A breakthrough by a team of researchers could lead to the more precise transfer of information in computer chips, as well as new types of optical materials for light emission and lasers. The researchers were able to control light at tiny lengths around 500 nm, smaller than the light’s own wavelength, by using random crystal lattice structures to counteract light diffraction.

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Potassium salt outperforms precious metals as a catalyst

February 5, 2015 8:18 am | by Kimm Fesenmaier, Caltech | News | Comments

A team of Caltech chemists has discovered a method for producing a group of silicon-containing organic chemicals without relying on expensive precious metal catalysts. Instead, the new technique uses as a catalyst a cheap, abundant chemical that is commonly found in chemistry labs around the world, potassium tert-butoxide, to help create a host of products ranging from new medicines to advanced materials.

How to prevent metal embrittlement

February 5, 2015 8:00 am | by David L. Chandler, MIT News Office | News | Comments

When a metal tube lines an oil well thousands of feet below the surface of the ocean, that metal had better be solid and reliable. Unfortunately, the environment in such deep wells is often rich in hydrogen, a gas that can penetrate high-tech alloys and make them brittle, making fractures and leaks more likely. Now researchers have figured which characteristics of a metal structure foster this embrittlement in the presence of hydrogen.

Bioengineered miniature structures could prevent heart failure

February 4, 2015 4:10 pm | by Medical College of Wisconsin | News | Comments

The delivery of tiny biodegradable microstructures to heart tissue damaged by heart attack may help repair the tissue and prevent future heart failure. A team led by cardiovascular researchers at the Medical College of Wisconsin bioengineered the microstructures to be the same size, shape and stiffness as adult heart muscle cells, or cardiomyocytes, with the goal of releasing biologically active peptides that act as cardioprotective agents.

Noncommittal material could make for hypersensitive magnetic direction detector

February 4, 2015 11:07 am | by Mark Esser, NIST | News | Comments

While the mysterious, unseen forces magnets project are now (mostly) well understood, they can still occasionally surprise us. For instance, thin films of cobalt have been observed to spontaneously switch their poles: something that typically doesn’t happen in the absence of an external magnetic field. Physicists at NIST and the Univ. of Maryland have measured this phenomenon on the largest scale yet.

Penta-graphene: A new structural variant of carbon, discovered

February 4, 2015 8:17 am | by Brian McNeill, Virginia Commonwealth Univ. | News | Comments

Researchers at Virginia Commonwealth Univ. and universities in China and Japan have discovered a new structural variant of carbon called "penta-graphene", a very thin sheet of pure carbon that has a unique structure inspired by a pentagonal pattern of tiles found paving the streets of Cairo.

Rediscovering spontaneous light emission

February 4, 2015 8:06 am | by Lynn Yarris, Lawrence Berkeley National Laboratory | News | Comments

Lawrence Berkeley National Laboratory researchers have developed a nano-sized optical antenna that can greatly enhance the spontaneous emission of light from atoms, molecules and semiconductor quantum dots. This advance opens the door to light-emitting diodes (LEDs) that can replace lasers for short-range optical communications, including optical interconnects for microchips, plus a host of other potential applications.

One-atom-thin silicon transistors hold promise for super-fast computing

February 4, 2015 7:50 am | by Sandra Zaragoza, The Univ. of Texas at Austin | News | Comments

Researchers at The Univ. of Texas at Austin have created the first transistors made of silicene, the world’s thinnest silicon material. Their research holds the promise of building dramatically faster, smaller and more efficient computer chips. Made of a one-atom-thick layer of silicon atoms, silicene has outstanding electrical properties but has until now proved difficult to produce and work with.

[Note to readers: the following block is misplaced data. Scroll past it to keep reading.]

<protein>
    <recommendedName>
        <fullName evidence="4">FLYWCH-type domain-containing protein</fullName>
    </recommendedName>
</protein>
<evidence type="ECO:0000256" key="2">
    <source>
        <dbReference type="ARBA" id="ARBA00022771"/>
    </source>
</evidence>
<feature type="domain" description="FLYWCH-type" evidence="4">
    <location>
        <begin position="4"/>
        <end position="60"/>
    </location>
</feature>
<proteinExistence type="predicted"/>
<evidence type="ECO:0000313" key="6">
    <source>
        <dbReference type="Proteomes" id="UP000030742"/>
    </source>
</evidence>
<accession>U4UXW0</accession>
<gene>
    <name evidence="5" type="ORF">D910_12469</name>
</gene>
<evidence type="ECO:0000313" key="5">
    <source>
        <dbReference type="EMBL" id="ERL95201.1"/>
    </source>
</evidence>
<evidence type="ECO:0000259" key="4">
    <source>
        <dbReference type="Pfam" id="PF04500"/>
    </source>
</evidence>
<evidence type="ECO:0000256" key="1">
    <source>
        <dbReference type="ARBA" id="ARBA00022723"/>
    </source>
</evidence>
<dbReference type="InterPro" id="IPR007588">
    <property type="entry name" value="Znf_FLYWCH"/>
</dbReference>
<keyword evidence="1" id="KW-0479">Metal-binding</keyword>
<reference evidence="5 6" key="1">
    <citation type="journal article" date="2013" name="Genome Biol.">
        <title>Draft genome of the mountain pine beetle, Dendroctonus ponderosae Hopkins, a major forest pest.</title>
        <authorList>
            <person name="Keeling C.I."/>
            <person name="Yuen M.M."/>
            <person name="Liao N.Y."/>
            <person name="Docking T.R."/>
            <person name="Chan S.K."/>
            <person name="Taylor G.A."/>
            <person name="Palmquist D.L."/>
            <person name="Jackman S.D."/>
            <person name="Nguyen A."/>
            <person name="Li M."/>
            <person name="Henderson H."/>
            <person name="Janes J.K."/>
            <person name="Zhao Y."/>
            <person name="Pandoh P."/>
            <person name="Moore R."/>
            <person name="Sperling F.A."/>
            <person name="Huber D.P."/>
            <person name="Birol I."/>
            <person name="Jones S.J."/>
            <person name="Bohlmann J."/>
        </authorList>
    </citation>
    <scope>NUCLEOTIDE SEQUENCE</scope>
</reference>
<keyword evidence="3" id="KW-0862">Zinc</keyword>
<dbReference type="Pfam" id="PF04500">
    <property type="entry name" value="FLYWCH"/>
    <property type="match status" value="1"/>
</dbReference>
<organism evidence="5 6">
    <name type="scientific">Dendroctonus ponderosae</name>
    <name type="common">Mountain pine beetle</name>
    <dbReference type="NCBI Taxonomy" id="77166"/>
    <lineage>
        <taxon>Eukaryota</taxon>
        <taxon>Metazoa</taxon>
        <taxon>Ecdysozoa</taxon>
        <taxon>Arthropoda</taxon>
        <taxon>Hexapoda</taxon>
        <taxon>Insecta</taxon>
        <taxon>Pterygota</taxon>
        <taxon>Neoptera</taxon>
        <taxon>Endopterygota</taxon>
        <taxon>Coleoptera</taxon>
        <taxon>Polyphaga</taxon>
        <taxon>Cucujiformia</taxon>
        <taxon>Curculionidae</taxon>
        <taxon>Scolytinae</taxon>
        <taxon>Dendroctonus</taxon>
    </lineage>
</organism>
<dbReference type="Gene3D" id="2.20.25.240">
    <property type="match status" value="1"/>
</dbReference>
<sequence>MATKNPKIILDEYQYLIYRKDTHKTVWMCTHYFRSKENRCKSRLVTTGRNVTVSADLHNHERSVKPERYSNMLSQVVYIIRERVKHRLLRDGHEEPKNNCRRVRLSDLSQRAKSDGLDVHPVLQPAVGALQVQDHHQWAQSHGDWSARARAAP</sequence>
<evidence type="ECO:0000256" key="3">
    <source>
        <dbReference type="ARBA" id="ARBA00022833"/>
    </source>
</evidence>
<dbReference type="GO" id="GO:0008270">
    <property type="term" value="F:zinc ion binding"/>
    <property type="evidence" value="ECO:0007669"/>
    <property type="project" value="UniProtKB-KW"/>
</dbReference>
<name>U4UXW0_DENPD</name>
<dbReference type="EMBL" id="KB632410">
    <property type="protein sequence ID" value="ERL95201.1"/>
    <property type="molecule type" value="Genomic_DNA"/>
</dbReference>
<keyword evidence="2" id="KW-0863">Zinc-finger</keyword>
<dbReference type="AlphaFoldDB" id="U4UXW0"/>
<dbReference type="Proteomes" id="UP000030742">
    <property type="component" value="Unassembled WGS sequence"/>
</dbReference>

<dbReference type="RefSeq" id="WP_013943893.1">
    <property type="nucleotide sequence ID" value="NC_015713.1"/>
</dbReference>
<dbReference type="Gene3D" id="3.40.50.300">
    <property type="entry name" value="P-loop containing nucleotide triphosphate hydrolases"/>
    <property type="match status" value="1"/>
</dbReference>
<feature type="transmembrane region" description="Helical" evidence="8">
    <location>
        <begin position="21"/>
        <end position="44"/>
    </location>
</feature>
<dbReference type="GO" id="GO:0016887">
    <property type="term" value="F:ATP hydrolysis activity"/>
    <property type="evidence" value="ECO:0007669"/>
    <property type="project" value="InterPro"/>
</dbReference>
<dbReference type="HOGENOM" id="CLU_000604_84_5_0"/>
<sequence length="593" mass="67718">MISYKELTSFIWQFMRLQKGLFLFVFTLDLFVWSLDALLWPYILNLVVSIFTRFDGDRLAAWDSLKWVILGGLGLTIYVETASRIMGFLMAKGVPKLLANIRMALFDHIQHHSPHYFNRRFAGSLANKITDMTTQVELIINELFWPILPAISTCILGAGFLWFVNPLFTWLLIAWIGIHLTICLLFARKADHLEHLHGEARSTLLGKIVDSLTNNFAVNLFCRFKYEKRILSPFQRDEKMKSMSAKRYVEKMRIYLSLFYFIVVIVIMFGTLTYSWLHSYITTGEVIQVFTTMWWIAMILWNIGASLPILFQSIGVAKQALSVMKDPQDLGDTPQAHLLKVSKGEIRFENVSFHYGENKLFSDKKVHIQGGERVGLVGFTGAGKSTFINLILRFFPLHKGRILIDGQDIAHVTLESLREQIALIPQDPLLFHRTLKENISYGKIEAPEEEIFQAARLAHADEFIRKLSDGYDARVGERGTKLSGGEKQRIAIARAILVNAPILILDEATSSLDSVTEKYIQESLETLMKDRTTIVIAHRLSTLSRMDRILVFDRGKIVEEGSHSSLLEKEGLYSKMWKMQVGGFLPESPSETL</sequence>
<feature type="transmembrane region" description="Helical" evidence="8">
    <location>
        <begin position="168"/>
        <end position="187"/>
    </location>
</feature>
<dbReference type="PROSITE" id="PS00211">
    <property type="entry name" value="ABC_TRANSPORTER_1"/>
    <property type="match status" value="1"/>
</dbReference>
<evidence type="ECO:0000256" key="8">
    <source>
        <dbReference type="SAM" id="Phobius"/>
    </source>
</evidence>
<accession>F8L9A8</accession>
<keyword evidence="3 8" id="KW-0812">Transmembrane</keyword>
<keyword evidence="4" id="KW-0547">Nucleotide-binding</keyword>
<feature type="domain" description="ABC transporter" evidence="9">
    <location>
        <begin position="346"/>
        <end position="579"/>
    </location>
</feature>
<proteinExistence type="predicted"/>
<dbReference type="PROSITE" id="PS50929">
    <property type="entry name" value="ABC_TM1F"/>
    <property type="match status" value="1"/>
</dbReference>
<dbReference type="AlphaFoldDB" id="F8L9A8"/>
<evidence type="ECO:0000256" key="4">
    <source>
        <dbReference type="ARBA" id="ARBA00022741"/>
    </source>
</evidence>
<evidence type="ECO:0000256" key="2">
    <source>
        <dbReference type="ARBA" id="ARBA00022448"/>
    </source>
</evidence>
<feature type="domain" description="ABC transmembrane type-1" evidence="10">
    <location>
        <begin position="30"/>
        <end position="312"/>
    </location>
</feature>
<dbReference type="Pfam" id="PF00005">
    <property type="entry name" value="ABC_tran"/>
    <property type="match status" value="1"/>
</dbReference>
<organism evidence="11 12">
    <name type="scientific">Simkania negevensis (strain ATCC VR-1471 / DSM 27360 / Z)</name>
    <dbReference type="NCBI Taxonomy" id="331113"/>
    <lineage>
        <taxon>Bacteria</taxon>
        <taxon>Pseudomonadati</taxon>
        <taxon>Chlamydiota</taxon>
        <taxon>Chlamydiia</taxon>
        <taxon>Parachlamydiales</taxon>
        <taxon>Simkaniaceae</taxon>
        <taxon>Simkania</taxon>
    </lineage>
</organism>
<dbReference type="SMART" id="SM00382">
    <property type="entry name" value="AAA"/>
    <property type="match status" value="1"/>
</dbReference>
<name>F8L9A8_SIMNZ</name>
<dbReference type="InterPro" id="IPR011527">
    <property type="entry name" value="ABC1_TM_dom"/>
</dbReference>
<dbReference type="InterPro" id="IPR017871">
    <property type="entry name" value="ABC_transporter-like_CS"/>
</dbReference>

Winding borders may enhance graphene

February 3, 2015 9:20 am | by Mike Williams, Rice Univ. | News | Comments

Far from being a defect, a winding thread of odd rings at the border of two sheets of graphene has qualities that may prove valuable to manufacturers, according to Rice Univ. scientists. Graphene rarely appears as a perfect lattice of chicken wire-like six-atom rings. When grown via chemical vapor deposition, it usually consists of “domains,” or separately grown sheets that bloom outward from hot catalysts until they meet up.

Tell us your 3D printing experiences

February 3, 2015 9:13 am | by R&D Magazine Editors | News | Comments

The editors of R&D Magazine are looking for speakers to participate in a webinar on “Using Multiple Materials in 3D Printing.” Candidates are asked to give a 15-min PowerPoint-based talk over the phone on their experiences in fabricating 3D printed products using multiple materials or developing the processes and/or technologies to accomplish this.

Worms lead way to test nanoparticle toxicity

February 3, 2015 8:12 am | by Mike Williams, Rice Univ. | News | Comments

The lowly roundworm is the star of an ambitious Rice Univ. project to measure the toxicity of nanoparticles. The low-cost, high-output study measures the effects of many types of nanoparticles not only on individual organisms but also on entire populations. The researchers tested 20 types of nanoparticles and determined that five, including the carbon-60 molecules (“buckyballs”) discovered at Rice in 1985, showed little to no toxicity.

The quest for efficiency in thermoelectric nanowires

February 2, 2015 8:58 am | by Sue Holmes, Sandia National Laboratories | News | Comments

Efficiency is big in the tiny world of thermoelectric nanowires. Researchers at Sandia National Laboratories say better materials and manufacturing techniques for the nanowires could allow carmakers to harvest power from the heat wasted by exhaust systems or lead to more efficient devices to cool computer chips.

Method allows for greater variation in band gap tenability

January 30, 2015 4:10 pm | by Amanda Morris, Northwestern Univ. | News | Comments

If you can’t find the ideal material, then design a new one. Northwestern Univ.’s James Rondinelli uses quantum mechanical calculations to predict and design the properties of new materials by working at the atom-level. His group’s latest achievement is the discovery of a novel way to control the electronic band gap in complex oxide materials without changing the material’s overall composition.